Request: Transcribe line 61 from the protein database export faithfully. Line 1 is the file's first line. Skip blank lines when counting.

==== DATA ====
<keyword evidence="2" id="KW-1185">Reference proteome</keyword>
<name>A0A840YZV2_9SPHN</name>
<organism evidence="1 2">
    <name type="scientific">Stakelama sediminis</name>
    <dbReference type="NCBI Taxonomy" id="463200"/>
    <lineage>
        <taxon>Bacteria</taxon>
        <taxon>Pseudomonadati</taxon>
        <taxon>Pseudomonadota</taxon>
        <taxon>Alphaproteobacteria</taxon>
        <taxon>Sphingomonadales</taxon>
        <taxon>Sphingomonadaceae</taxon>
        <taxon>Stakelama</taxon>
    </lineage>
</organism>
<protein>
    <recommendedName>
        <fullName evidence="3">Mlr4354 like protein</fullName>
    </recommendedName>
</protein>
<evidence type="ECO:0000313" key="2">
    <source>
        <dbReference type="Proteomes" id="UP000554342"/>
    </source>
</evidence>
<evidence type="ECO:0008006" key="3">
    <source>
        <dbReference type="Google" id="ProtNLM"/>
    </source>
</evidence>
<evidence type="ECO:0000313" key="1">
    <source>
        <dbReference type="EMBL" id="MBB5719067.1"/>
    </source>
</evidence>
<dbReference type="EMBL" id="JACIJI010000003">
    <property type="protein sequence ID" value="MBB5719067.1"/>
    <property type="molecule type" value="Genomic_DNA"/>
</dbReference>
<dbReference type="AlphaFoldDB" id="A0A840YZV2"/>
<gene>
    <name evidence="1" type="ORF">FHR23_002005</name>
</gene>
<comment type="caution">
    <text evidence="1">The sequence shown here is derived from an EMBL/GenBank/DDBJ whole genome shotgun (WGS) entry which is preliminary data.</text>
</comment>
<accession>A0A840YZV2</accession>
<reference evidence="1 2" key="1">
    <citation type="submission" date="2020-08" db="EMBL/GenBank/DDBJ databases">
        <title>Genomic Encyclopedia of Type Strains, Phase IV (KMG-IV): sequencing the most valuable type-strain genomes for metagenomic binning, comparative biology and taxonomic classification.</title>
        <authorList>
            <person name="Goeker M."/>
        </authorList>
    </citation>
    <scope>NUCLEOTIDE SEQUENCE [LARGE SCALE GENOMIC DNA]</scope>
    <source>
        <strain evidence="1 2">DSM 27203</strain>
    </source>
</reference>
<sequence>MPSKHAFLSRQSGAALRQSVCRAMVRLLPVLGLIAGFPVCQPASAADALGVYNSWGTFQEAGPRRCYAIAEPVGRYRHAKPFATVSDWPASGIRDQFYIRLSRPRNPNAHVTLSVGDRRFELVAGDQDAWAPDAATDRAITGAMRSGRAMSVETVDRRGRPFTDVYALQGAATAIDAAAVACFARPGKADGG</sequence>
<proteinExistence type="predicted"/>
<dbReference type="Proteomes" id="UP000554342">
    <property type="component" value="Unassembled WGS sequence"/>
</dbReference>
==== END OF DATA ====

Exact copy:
<proteinExistence type="predicted"/>